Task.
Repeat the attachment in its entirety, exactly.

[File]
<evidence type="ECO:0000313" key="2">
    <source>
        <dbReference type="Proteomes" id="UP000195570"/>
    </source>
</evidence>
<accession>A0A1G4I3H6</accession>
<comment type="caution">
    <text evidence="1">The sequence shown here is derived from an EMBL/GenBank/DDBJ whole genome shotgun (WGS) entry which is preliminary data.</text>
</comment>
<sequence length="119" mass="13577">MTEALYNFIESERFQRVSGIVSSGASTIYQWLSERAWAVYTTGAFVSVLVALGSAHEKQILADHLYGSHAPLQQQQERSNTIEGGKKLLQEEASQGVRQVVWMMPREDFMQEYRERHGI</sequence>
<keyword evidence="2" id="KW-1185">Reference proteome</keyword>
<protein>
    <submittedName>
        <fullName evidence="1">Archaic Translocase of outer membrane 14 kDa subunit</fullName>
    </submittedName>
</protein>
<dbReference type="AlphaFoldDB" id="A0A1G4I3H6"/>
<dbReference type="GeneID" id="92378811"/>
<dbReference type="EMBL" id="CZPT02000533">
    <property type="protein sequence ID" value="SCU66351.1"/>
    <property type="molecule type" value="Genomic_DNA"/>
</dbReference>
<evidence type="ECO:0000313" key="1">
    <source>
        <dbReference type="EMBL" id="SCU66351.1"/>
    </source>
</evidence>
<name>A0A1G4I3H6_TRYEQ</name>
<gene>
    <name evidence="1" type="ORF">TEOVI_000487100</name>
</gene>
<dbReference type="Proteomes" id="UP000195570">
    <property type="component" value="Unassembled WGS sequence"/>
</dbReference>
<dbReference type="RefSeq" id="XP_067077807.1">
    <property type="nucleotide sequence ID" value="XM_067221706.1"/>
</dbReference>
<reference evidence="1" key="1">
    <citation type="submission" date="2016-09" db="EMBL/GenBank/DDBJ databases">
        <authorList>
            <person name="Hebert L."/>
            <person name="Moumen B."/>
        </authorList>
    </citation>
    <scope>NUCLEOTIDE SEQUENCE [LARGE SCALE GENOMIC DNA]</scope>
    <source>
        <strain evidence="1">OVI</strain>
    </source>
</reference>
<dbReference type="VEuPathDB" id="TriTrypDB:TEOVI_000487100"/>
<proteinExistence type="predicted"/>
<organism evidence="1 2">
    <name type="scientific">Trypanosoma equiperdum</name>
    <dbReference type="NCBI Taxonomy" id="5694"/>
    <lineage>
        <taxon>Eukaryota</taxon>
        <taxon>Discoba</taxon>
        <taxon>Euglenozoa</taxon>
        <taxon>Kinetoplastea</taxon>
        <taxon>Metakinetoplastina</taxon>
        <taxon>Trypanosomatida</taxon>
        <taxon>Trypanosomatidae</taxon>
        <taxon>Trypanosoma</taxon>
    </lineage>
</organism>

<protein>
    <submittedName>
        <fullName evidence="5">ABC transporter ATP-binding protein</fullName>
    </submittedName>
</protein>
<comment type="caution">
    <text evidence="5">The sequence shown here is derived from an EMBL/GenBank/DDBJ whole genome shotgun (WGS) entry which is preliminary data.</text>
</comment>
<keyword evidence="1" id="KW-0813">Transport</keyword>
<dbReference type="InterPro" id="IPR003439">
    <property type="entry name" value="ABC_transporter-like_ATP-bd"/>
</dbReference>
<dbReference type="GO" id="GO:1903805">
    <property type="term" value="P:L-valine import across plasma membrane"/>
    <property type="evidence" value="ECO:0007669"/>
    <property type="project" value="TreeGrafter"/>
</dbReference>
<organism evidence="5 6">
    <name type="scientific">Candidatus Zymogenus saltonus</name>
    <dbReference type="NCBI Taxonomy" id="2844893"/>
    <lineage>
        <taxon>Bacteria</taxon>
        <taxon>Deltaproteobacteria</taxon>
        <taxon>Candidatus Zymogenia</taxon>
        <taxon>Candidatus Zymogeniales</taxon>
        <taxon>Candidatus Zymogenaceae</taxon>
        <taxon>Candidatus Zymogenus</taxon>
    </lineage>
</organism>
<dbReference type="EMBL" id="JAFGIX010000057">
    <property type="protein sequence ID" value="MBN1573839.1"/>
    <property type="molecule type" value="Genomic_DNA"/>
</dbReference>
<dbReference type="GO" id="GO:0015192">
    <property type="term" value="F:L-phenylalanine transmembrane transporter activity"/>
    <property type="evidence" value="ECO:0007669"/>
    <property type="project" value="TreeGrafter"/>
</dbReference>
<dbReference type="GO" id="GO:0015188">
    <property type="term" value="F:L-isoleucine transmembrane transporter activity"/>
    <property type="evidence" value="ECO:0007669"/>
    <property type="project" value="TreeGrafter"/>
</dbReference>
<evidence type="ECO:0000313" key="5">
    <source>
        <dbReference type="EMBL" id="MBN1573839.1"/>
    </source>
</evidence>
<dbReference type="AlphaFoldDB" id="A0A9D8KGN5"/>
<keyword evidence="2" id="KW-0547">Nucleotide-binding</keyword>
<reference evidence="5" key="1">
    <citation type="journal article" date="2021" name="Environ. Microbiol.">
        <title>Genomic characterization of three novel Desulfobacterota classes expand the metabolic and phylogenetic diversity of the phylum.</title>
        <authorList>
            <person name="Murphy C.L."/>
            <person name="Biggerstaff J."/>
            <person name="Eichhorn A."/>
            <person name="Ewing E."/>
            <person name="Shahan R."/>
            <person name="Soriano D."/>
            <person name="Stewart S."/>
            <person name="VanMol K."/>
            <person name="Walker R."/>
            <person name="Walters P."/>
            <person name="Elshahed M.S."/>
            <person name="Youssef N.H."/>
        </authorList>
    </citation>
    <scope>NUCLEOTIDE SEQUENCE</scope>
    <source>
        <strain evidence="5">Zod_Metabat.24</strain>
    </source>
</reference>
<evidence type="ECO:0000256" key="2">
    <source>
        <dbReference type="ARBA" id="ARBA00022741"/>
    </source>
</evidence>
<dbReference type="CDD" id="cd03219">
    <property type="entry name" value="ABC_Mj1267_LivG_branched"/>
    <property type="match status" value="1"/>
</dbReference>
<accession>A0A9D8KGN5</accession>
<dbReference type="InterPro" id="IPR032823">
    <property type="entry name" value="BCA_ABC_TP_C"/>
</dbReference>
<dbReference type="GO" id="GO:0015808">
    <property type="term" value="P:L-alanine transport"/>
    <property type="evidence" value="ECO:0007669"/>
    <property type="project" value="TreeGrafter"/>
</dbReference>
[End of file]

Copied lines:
<evidence type="ECO:0000313" key="2">
    <source>
        <dbReference type="Proteomes" id="UP000195570"/>
    </source>
</evidence>
<accession>A0A1G4I3H6</accession>
<comment type="caution">
    <text evidence="1">The sequence shown here is derived from an EMBL/GenBank/DDBJ whole genome shotgun (WGS) entry which is preliminary data.</text>
</comment>
<sequence length="119" mass="13577">MTEALYNFIESERFQRVSGIVSSGASTIYQWLSERAWAVYTTGAFVSVLVALGSAHEKQILADHLYGSHAPLQQQQERSNTIEGGKKLLQEEASQGVRQVVWMMPREDFMQEYRERHGI</sequence>
<keyword evidence="2" id="KW-1185">Reference proteome</keyword>
<protein>
    <submittedName>
        <fullName evidence="1">Archaic Translocase of outer membrane 14 kDa subunit</fullName>
    </submittedName>
</protein>
<dbReference type="AlphaFoldDB" id="A0A1G4I3H6"/>
<dbReference type="GeneID" id="92378811"/>
<dbReference type="EMBL" id="CZPT02000533">
    <property type="protein sequence ID" value="SCU66351.1"/>
    <property type="molecule type" value="Genomic_DNA"/>
</dbReference>
<evidence type="ECO:0000313" key="1">
    <source>
        <dbReference type="EMBL" id="SCU66351.1"/>
    </source>
</evidence>
<name>A0A1G4I3H6_TRYEQ</name>
<gene>
    <name evidence="1" type="ORF">TEOVI_000487100</name>
</gene>
<dbReference type="Proteomes" id="UP000195570">
    <property type="component" value="Unassembled WGS sequence"/>
</dbReference>
<dbReference type="RefSeq" id="XP_067077807.1">
    <property type="nucleotide sequence ID" value="XM_067221706.1"/>
</dbReference>
<reference evidence="1" key="1">
    <citation type="submission" date="2016-09" db="EMBL/GenBank/DDBJ databases">
        <authorList>
            <person name="Hebert L."/>
            <person name="Moumen B."/>
        </authorList>
    </citation>
    <scope>NUCLEOTIDE SEQUENCE [LARGE SCALE GENOMIC DNA]</scope>
    <source>
        <strain evidence="1">OVI</strain>
    </source>
</reference>
<dbReference type="VEuPathDB" id="TriTrypDB:TEOVI_000487100"/>
<proteinExistence type="predicted"/>
<organism evidence="1 2">
    <name type="scientific">Trypanosoma equiperdum</name>
    <dbReference type="NCBI Taxonomy" id="5694"/>
    <lineage>
        <taxon>Eukaryota</taxon>
        <taxon>Discoba</taxon>
        <taxon>Euglenozoa</taxon>
        <taxon>Kinetoplastea</taxon>
        <taxon>Metakinetoplastina</taxon>
        <taxon>Trypanosomatida</taxon>
        <taxon>Trypanosomatidae</taxon>
        <taxon>Trypanosoma</taxon>
    </lineage>
</organism>

<protein>
    <submittedName>
        <fullName evidence="5">ABC transporter ATP-binding protein</fullName>
    </submittedName>
</protein>
<comment type="caution">
    <text evidence="5">The sequence shown here is derived from an EMBL/GenBank/DDBJ whole genome shotgun (WGS) entry which is preliminary data.</text>
</comment>
<keyword evidence="1" id="KW-0813">Transport</keyword>
<dbReference type="InterPro" id="IPR003439">
    <property type="entry name" value="ABC_transporter-like_ATP-bd"/>
</dbReference>
<dbReference type="GO" id="GO:1903805">
    <property type="term" value="P:L-valine import across plasma membrane"/>
    <property type="evidence" value="ECO:0007669"/>
    <property type="project" value="TreeGrafter"/>
</dbReference>
<organism evidence="5 6">
    <name type="scientific">Candidatus Zymogenus saltonus</name>
    <dbReference type="NCBI Taxonomy" id="2844893"/>
    <lineage>
        <taxon>Bacteria</taxon>
        <taxon>Deltaproteobacteria</taxon>
        <taxon>Candidatus Zymogenia</taxon>
        <taxon>Candidatus Zymogeniales</taxon>
        <taxon>Candidatus Zymogenaceae</taxon>
        <taxon>Candidatus Zymogenus</taxon>
    </lineage>
</organism>
<dbReference type="EMBL" id="JAFGIX010000057">
    <property type="protein sequence ID" value="MBN1573839.1"/>
    <property type="molecule type" value="Genomic_DNA"/>
</dbReference>
<dbReference type="GO" id="GO:0015192">
    <property type="term" value="F:L-phenylalanine transmembrane transporter activity"/>
    <property type="evidence" value="ECO:0007669"/>
    <property type="project" value="TreeGrafter"/>
</dbReference>
<dbReference type="GO" id="GO:0015188">
    <property type="term" value="F:L-isoleucine transmembrane transporter activity"/>
    <property type="evidence" value="ECO:0007669"/>
    <property type="project" value="TreeGrafter"/>
</dbReference>
<evidence type="ECO:0000313" key="5">
    <source>
        <dbReference type="EMBL" id="MBN1573839.1"/>
    </source>
</evidence>
<dbReference type="AlphaFoldDB" id="A0A9D8KGN5"/>
<keyword evidence="2" id="KW-0547">Nucleotide-binding</keyword>
<reference evidence="5" key="1">
    <citation type="journal article" date="2021" name="Environ. Microbiol.">
        <title>Genomic characterization of three novel Desulfobacterota classes expand the metabolic and phylogenetic diversity of the phylum.</title>
        <authorList>
            <person name="Murphy C.L."/>
            <person name="Biggerstaff J."/>
            <person name="Eichhorn A."/>
            <person name="Ewing E."/>
            <person name="Shahan R."/>
            <person name="Soriano D."/>
            <person name="Stewart S."/>
            <person name="VanMol K."/>
            <person name="Walker R."/>
            <person name="Walters P."/>
            <person name="Elshahed M.S."/>
            <person name="Youssef N.H."/>
        </authorList>
    </citation>
    <scope>NUCLEOTIDE SEQUENCE</scope>
    <source>
        <strain evidence="5">Zod_Metabat.24</strain>
    </source>
</reference>
<evidence type="ECO:0000256" key="2">
    <source>
        <dbReference type="ARBA" id="ARBA00022741"/>
    </source>
</evidence>
<dbReference type="CDD" id="cd03219">
    <property type="entry name" value="ABC_Mj1267_LivG_branched"/>
    <property type="match status" value="1"/>
</dbReference>
<accession>A0A9D8KGN5</accession>
<dbReference type="InterPro" id="IPR032823">
    <property type="entry name" value="BCA_ABC_TP_C"/>
</dbReference>
<dbReference type="GO" id="GO:0015808">
    <property type="term" value="P:L-alanine transport"/>
    <property type="evidence" value="ECO:0007669"/>
    <property type="project" value="TreeGrafter"/>
</dbReference>